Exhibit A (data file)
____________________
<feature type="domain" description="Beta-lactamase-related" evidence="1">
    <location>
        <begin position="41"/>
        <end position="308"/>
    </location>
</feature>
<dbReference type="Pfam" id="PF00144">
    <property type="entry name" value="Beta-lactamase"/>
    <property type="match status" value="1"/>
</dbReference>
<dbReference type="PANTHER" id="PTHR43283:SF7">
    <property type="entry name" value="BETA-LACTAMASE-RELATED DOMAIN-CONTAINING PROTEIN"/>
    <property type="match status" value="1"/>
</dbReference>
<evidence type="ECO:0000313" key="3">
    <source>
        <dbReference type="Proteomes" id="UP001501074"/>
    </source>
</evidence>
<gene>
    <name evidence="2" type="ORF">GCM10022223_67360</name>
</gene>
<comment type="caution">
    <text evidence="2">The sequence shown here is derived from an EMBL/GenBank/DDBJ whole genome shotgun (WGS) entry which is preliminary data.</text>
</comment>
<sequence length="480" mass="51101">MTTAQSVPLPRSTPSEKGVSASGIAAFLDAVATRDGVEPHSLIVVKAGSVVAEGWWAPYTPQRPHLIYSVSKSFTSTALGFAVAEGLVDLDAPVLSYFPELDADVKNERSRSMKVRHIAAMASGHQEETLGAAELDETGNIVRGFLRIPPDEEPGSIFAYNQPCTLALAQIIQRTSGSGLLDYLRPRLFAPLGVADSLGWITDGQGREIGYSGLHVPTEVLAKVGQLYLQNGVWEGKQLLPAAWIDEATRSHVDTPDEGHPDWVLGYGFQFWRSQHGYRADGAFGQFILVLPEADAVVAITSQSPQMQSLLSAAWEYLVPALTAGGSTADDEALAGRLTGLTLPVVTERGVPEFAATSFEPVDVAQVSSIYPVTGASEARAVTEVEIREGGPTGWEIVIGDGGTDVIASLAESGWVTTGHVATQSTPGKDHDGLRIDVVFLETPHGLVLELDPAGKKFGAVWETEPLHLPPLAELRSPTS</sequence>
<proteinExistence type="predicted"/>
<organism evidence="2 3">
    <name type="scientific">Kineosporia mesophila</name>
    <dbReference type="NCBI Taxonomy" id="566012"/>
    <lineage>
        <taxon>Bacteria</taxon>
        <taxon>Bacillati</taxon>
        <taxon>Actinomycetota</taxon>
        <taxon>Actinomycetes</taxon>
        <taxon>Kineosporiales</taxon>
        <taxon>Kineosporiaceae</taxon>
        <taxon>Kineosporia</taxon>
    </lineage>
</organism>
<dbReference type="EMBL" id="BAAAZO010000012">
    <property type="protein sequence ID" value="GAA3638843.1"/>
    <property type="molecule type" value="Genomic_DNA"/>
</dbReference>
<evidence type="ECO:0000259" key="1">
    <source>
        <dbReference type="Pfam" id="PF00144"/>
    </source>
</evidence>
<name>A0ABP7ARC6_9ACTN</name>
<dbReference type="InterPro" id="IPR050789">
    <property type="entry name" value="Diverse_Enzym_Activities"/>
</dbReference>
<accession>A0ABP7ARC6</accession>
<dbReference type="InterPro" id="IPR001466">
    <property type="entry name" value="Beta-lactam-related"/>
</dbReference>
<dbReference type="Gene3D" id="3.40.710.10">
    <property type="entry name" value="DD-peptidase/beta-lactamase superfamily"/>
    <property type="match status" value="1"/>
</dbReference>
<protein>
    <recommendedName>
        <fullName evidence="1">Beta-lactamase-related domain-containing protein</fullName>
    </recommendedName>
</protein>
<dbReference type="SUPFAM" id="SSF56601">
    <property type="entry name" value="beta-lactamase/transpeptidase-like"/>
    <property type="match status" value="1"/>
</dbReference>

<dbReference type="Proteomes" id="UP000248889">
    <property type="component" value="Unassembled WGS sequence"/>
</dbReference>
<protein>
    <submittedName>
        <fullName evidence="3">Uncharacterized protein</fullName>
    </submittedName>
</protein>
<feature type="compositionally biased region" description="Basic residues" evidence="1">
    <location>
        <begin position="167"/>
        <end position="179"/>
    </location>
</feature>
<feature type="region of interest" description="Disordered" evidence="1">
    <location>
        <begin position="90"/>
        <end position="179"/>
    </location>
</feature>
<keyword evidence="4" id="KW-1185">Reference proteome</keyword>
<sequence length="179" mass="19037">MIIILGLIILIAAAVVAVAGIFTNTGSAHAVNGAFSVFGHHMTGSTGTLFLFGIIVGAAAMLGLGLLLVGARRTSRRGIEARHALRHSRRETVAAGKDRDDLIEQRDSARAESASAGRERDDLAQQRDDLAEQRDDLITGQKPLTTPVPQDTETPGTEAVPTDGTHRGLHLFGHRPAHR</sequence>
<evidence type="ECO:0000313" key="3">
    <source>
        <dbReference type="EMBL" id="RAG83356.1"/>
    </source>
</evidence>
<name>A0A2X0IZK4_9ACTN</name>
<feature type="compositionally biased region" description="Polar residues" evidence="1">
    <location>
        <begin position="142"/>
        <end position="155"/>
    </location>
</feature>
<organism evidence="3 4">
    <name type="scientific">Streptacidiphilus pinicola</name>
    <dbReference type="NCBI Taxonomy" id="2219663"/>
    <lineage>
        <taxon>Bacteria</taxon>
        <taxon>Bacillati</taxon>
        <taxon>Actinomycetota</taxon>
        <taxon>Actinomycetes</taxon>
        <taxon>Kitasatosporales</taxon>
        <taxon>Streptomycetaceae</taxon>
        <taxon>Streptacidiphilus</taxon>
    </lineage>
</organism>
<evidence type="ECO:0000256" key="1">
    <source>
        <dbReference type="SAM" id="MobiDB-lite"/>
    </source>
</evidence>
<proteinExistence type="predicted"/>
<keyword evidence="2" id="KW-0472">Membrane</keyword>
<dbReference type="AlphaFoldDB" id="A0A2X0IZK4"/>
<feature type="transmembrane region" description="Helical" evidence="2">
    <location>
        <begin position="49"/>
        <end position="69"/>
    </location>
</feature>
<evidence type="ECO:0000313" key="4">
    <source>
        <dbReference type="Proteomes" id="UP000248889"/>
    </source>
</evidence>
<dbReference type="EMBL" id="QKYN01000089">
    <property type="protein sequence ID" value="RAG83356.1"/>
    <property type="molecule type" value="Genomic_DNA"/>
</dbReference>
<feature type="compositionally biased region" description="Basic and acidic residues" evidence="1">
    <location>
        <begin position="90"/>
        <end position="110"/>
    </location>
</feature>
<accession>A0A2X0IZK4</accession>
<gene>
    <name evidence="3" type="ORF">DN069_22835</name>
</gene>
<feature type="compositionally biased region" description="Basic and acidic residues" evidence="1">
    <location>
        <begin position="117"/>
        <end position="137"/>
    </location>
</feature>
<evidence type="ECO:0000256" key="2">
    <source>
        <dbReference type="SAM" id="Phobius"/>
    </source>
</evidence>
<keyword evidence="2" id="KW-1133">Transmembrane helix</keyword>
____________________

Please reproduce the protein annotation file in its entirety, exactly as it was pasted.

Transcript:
<feature type="domain" description="Beta-lactamase-related" evidence="1">
    <location>
        <begin position="41"/>
        <end position="308"/>
    </location>
</feature>
<dbReference type="Pfam" id="PF00144">
    <property type="entry name" value="Beta-lactamase"/>
    <property type="match status" value="1"/>
</dbReference>
<dbReference type="PANTHER" id="PTHR43283:SF7">
    <property type="entry name" value="BETA-LACTAMASE-RELATED DOMAIN-CONTAINING PROTEIN"/>
    <property type="match status" value="1"/>
</dbReference>
<evidence type="ECO:0000313" key="3">
    <source>
        <dbReference type="Proteomes" id="UP001501074"/>
    </source>
</evidence>
<gene>
    <name evidence="2" type="ORF">GCM10022223_67360</name>
</gene>
<comment type="caution">
    <text evidence="2">The sequence shown here is derived from an EMBL/GenBank/DDBJ whole genome shotgun (WGS) entry which is preliminary data.</text>
</comment>
<sequence length="480" mass="51101">MTTAQSVPLPRSTPSEKGVSASGIAAFLDAVATRDGVEPHSLIVVKAGSVVAEGWWAPYTPQRPHLIYSVSKSFTSTALGFAVAEGLVDLDAPVLSYFPELDADVKNERSRSMKVRHIAAMASGHQEETLGAAELDETGNIVRGFLRIPPDEEPGSIFAYNQPCTLALAQIIQRTSGSGLLDYLRPRLFAPLGVADSLGWITDGQGREIGYSGLHVPTEVLAKVGQLYLQNGVWEGKQLLPAAWIDEATRSHVDTPDEGHPDWVLGYGFQFWRSQHGYRADGAFGQFILVLPEADAVVAITSQSPQMQSLLSAAWEYLVPALTAGGSTADDEALAGRLTGLTLPVVTERGVPEFAATSFEPVDVAQVSSIYPVTGASEARAVTEVEIREGGPTGWEIVIGDGGTDVIASLAESGWVTTGHVATQSTPGKDHDGLRIDVVFLETPHGLVLELDPAGKKFGAVWETEPLHLPPLAELRSPTS</sequence>
<proteinExistence type="predicted"/>
<organism evidence="2 3">
    <name type="scientific">Kineosporia mesophila</name>
    <dbReference type="NCBI Taxonomy" id="566012"/>
    <lineage>
        <taxon>Bacteria</taxon>
        <taxon>Bacillati</taxon>
        <taxon>Actinomycetota</taxon>
        <taxon>Actinomycetes</taxon>
        <taxon>Kineosporiales</taxon>
        <taxon>Kineosporiaceae</taxon>
        <taxon>Kineosporia</taxon>
    </lineage>
</organism>
<dbReference type="EMBL" id="BAAAZO010000012">
    <property type="protein sequence ID" value="GAA3638843.1"/>
    <property type="molecule type" value="Genomic_DNA"/>
</dbReference>
<evidence type="ECO:0000259" key="1">
    <source>
        <dbReference type="Pfam" id="PF00144"/>
    </source>
</evidence>
<name>A0ABP7ARC6_9ACTN</name>
<dbReference type="InterPro" id="IPR050789">
    <property type="entry name" value="Diverse_Enzym_Activities"/>
</dbReference>
<accession>A0ABP7ARC6</accession>
<dbReference type="InterPro" id="IPR001466">
    <property type="entry name" value="Beta-lactam-related"/>
</dbReference>
<dbReference type="Gene3D" id="3.40.710.10">
    <property type="entry name" value="DD-peptidase/beta-lactamase superfamily"/>
    <property type="match status" value="1"/>
</dbReference>
<protein>
    <recommendedName>
        <fullName evidence="1">Beta-lactamase-related domain-containing protein</fullName>
    </recommendedName>
</protein>
<dbReference type="SUPFAM" id="SSF56601">
    <property type="entry name" value="beta-lactamase/transpeptidase-like"/>
    <property type="match status" value="1"/>
</dbReference>

<dbReference type="Proteomes" id="UP000248889">
    <property type="component" value="Unassembled WGS sequence"/>
</dbReference>
<protein>
    <submittedName>
        <fullName evidence="3">Uncharacterized protein</fullName>
    </submittedName>
</protein>
<feature type="compositionally biased region" description="Basic residues" evidence="1">
    <location>
        <begin position="167"/>
        <end position="179"/>
    </location>
</feature>
<feature type="region of interest" description="Disordered" evidence="1">
    <location>
        <begin position="90"/>
        <end position="179"/>
    </location>
</feature>
<keyword evidence="4" id="KW-1185">Reference proteome</keyword>
<sequence length="179" mass="19037">MIIILGLIILIAAAVVAVAGIFTNTGSAHAVNGAFSVFGHHMTGSTGTLFLFGIIVGAAAMLGLGLLLVGARRTSRRGIEARHALRHSRRETVAAGKDRDDLIEQRDSARAESASAGRERDDLAQQRDDLAEQRDDLITGQKPLTTPVPQDTETPGTEAVPTDGTHRGLHLFGHRPAHR</sequence>
<evidence type="ECO:0000313" key="3">
    <source>
        <dbReference type="EMBL" id="RAG83356.1"/>
    </source>
</evidence>
<name>A0A2X0IZK4_9ACTN</name>
<feature type="compositionally biased region" description="Polar residues" evidence="1">
    <location>
        <begin position="142"/>
        <end position="155"/>
    </location>
</feature>
<organism evidence="3 4">
    <name type="scientific">Streptacidiphilus pinicola</name>
    <dbReference type="NCBI Taxonomy" id="2219663"/>
    <lineage>
        <taxon>Bacteria</taxon>
        <taxon>Bacillati</taxon>
        <taxon>Actinomycetota</taxon>
        <taxon>Actinomycetes</taxon>
        <taxon>Kitasatosporales</taxon>
        <taxon>Streptomycetaceae</taxon>
        <taxon>Streptacidiphilus</taxon>
    </lineage>
</organism>
<evidence type="ECO:0000256" key="1">
    <source>
        <dbReference type="SAM" id="MobiDB-lite"/>
    </source>
</evidence>
<proteinExistence type="predicted"/>
<keyword evidence="2" id="KW-0472">Membrane</keyword>
<dbReference type="AlphaFoldDB" id="A0A2X0IZK4"/>
<feature type="transmembrane region" description="Helical" evidence="2">
    <location>
        <begin position="49"/>
        <end position="69"/>
    </location>
</feature>
<evidence type="ECO:0000313" key="4">
    <source>
        <dbReference type="Proteomes" id="UP000248889"/>
    </source>
</evidence>
<dbReference type="EMBL" id="QKYN01000089">
    <property type="protein sequence ID" value="RAG83356.1"/>
    <property type="molecule type" value="Genomic_DNA"/>
</dbReference>
<feature type="compositionally biased region" description="Basic and acidic residues" evidence="1">
    <location>
        <begin position="90"/>
        <end position="110"/>
    </location>
</feature>
<accession>A0A2X0IZK4</accession>
<gene>
    <name evidence="3" type="ORF">DN069_22835</name>
</gene>
<feature type="compositionally biased region" description="Basic and acidic residues" evidence="1">
    <location>
        <begin position="117"/>
        <end position="137"/>
    </location>
</feature>
<evidence type="ECO:0000256" key="2">
    <source>
        <dbReference type="SAM" id="Phobius"/>
    </source>
</evidence>
<keyword evidence="2" id="KW-1133">Transmembrane helix</keyword>